1. The facts out of which this application has arisen are as follows : The plaintiff-opposite-party brought a suit for sale on foot of a mortgage. The property mortgaged was alleged to be one-third of a house but as that house had been subject to partition the mortgagee also prayed far a relief for a sum of Rs. 467 which had passed by sale of a decree into the hands of the present applicant, who was not a member of the family which owned the joint house which was subject to the mortgage. According to the applicant, he was not a necessary party to the suit as he had nothing to do with the mortgaged property. The Court gave a decree against the defendants for sale of such of the property as was in their hands. The present applicant made an application for the amendment of the decree about two months later, claiming that he had nothing to do with the mortgaged property and had merely obtained a decree for Rs. 467 against some of the members of the family. The Court considered the matter and passed an order as the result of which the amount of Rs. 467 was excluded from the property against which the relief was given. About one and a half years later the decree-holder, the opposite-party, made an application which virtually amounted to an application for a, reversal of the order passed before, namely that the sum of Rs. 467 should again be included in the property against which relief was to be given by the decree. The Munsif, without issuing notice to the present applicant, and on the very next day, passed an order purporting to be an order under Section 152, Civil P.C., to the effect that the mistake in the decree was only clerical, and directed that it should be corrected.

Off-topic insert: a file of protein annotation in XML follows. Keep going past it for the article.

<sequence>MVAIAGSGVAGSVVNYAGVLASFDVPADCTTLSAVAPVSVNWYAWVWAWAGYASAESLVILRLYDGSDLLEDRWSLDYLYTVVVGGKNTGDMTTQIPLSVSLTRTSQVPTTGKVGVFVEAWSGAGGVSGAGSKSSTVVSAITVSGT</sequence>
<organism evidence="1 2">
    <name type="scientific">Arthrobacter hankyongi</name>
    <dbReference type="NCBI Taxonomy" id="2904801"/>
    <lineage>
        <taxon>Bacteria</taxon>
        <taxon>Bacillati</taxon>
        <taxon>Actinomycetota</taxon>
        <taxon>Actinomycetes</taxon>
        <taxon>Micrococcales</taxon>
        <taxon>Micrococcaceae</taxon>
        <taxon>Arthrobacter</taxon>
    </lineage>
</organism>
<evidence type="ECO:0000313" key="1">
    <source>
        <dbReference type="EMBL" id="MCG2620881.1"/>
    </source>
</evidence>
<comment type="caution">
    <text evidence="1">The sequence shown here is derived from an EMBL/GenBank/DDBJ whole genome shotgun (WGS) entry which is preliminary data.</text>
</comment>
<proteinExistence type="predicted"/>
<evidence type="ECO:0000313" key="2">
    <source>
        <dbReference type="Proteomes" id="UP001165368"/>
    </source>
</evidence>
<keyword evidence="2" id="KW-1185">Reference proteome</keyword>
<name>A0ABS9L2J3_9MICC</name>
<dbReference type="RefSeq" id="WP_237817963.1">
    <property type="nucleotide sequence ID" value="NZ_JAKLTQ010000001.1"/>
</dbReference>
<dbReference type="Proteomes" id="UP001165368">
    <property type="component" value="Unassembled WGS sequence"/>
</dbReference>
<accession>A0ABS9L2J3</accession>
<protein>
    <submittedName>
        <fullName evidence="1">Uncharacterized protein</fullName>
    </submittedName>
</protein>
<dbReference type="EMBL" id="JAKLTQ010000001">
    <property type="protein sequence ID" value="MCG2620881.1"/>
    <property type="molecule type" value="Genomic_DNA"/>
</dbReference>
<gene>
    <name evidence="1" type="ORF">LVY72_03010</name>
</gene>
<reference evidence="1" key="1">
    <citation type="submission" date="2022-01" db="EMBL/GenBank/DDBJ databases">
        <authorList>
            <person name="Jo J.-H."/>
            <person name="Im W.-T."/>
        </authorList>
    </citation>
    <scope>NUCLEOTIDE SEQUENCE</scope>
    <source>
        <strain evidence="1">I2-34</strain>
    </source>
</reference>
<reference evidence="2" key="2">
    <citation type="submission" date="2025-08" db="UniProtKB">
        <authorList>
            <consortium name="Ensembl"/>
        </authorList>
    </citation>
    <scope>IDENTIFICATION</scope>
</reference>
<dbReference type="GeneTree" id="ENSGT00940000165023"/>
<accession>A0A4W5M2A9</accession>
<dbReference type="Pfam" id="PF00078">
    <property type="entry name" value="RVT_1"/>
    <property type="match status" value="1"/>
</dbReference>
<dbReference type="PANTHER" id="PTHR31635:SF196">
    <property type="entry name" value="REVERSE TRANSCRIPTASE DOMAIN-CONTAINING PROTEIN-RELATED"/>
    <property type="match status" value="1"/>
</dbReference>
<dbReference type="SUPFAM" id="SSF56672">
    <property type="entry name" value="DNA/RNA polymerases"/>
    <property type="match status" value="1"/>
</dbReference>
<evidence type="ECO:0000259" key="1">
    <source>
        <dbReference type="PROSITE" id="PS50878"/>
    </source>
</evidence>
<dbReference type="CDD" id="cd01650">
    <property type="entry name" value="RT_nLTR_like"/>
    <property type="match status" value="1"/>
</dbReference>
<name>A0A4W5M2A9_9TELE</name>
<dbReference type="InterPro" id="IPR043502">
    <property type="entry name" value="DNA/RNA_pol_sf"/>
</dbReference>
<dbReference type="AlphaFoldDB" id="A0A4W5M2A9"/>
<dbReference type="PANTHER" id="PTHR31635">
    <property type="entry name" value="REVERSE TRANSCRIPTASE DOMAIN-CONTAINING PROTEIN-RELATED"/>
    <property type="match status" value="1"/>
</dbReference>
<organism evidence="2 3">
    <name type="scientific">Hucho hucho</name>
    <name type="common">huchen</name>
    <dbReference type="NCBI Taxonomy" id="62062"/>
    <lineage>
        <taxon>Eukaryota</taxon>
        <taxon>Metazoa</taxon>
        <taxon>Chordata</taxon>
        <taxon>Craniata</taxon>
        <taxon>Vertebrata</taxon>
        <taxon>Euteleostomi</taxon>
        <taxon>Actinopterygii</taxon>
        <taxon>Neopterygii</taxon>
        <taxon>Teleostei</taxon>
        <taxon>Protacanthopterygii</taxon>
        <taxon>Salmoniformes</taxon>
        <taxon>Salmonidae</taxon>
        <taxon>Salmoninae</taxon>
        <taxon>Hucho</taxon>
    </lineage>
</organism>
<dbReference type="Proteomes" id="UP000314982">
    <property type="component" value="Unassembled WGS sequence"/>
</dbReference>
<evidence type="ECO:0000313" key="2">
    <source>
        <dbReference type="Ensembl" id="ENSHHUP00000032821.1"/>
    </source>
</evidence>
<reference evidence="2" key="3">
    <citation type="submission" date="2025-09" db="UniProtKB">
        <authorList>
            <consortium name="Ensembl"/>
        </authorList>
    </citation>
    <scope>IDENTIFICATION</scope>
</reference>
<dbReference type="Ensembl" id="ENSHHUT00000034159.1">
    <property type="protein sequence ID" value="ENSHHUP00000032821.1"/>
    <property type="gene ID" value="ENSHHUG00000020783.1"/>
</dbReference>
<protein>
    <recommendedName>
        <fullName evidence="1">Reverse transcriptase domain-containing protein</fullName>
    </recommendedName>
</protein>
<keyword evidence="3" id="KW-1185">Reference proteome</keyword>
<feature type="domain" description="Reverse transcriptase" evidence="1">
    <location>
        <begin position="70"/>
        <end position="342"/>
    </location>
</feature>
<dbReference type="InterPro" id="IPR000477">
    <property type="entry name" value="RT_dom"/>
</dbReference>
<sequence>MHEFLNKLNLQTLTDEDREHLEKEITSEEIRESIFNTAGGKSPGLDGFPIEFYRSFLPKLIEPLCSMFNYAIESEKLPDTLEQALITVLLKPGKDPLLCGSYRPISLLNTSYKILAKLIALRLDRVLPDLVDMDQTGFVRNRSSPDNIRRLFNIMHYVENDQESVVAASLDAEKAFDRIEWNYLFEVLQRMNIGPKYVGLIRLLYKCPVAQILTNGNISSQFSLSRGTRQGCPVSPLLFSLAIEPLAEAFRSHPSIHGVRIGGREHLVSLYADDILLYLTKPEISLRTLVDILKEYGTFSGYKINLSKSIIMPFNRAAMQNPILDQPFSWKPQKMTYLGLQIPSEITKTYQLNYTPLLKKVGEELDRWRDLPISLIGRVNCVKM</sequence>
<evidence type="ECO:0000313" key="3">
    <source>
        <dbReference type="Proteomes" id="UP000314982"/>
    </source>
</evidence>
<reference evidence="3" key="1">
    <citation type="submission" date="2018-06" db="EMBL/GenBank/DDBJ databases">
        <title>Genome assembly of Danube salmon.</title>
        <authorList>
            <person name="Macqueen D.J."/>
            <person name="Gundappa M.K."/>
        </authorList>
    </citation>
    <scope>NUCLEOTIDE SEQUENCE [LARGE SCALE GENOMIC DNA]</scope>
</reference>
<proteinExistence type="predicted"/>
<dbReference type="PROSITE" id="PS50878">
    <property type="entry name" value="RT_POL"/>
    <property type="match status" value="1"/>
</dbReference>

2. The present application is made on the ground that the correction now ordered is not in conformity with the judgment of the Court, and that the applicant had had no notice of the opposite-party's application.
3. The question of whether the decree as it now stands is in accordance with the judgment is not by any means a simple one. What is quite certain is that if there was a mistake in the decree as it stood before it, was corrected on the application of the opposite-party, the mistake was not a clerical one. On the contrary, the entry in the decree to which objection was made by the opposite-party had been made deliberately by the Court on the application of the applicant after due consideration of the circumstances. It may have been right or it may have been wrong, but it was not an error that could be corrected by an order passed under Section 152, Civil P.C., and the applicant has therefore every reason to complain if the order was passed behind his back and without giving him an opportunity of being heard.
4. I therefore allow the application, set aside the order of the trial Court dated 10th April 1934 amending the decree, and direct that the matter be disposed of after the applicant has been given an opportunity of being heard in opposition, to the opposite Party's application for amendment.